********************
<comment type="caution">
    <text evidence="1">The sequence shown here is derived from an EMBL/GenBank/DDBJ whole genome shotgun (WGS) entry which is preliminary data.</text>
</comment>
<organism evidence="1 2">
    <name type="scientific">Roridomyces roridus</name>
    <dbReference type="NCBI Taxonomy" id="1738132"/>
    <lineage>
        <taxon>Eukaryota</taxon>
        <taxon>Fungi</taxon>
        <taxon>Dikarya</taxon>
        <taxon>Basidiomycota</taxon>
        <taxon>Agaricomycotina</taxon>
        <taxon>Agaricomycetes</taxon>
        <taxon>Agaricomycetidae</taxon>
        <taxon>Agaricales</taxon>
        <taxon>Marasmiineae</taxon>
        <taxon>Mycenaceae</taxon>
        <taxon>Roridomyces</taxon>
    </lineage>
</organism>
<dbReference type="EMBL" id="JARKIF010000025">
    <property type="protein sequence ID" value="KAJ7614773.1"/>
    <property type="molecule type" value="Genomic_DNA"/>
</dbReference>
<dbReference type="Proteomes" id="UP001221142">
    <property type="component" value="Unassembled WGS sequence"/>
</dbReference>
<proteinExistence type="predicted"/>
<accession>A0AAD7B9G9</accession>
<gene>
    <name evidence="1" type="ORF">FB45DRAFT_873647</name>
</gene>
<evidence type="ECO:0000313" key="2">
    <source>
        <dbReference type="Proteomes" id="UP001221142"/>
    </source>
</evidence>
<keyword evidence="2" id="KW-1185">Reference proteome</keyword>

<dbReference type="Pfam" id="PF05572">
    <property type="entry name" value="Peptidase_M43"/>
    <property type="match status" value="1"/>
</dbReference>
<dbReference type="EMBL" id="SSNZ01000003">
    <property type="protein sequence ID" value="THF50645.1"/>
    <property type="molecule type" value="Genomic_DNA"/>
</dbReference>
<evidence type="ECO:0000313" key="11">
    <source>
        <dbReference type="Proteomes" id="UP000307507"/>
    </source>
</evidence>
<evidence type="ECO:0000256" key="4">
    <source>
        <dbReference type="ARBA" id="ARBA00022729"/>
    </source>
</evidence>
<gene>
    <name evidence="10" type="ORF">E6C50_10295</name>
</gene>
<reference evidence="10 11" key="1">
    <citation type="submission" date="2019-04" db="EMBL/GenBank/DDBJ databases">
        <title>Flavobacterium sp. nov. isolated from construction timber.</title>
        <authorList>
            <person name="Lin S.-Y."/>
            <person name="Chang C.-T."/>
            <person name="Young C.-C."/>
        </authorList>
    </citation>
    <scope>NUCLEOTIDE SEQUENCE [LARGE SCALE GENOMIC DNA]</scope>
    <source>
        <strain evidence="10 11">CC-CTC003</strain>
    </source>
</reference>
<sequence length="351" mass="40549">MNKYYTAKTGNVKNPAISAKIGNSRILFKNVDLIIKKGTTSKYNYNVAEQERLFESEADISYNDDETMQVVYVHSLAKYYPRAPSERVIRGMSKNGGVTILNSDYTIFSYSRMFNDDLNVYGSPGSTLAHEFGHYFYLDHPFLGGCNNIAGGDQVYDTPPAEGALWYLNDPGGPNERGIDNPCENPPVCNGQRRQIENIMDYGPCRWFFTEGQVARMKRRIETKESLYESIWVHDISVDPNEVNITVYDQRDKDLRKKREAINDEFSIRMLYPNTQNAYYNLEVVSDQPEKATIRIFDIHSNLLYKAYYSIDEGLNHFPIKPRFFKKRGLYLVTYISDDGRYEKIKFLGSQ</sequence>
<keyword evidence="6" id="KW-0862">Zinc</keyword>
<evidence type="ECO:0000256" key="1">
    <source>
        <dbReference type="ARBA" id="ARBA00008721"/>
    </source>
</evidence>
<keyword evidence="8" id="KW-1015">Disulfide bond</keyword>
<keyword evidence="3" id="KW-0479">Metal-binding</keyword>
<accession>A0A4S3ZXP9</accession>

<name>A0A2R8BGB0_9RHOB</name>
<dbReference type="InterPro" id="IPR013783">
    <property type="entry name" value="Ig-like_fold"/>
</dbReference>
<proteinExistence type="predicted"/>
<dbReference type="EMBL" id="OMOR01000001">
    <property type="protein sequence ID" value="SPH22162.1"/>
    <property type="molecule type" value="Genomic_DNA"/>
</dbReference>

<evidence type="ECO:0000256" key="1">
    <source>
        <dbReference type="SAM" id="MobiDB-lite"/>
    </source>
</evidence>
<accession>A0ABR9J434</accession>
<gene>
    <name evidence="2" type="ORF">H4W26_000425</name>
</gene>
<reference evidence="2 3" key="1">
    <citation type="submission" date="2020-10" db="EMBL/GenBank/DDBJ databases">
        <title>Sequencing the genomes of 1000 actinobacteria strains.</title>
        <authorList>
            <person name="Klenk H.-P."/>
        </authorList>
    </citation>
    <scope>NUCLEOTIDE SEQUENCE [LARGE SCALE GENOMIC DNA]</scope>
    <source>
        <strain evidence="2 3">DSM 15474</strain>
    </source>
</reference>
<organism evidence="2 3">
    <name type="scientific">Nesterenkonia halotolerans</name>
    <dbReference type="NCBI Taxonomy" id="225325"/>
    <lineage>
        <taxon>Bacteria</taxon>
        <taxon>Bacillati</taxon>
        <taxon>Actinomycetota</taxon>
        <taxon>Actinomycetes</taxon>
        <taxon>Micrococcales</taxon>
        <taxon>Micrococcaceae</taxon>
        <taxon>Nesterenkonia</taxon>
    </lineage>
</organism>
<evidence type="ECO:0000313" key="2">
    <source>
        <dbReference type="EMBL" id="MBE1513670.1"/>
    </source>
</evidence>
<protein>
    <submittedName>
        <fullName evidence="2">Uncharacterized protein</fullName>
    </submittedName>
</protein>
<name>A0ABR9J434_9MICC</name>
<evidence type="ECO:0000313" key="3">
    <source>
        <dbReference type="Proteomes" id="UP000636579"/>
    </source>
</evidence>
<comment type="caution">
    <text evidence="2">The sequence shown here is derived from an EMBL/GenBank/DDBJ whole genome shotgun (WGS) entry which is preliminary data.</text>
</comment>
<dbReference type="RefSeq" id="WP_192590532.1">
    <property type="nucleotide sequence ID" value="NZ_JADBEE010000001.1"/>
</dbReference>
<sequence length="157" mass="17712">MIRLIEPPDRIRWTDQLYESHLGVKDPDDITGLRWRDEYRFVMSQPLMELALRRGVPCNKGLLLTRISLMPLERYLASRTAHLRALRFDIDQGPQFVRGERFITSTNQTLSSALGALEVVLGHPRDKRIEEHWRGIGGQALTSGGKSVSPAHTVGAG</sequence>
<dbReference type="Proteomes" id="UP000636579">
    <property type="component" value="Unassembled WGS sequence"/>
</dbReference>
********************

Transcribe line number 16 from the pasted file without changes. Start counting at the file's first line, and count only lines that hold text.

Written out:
        <taxon>Marasmiineae</taxon>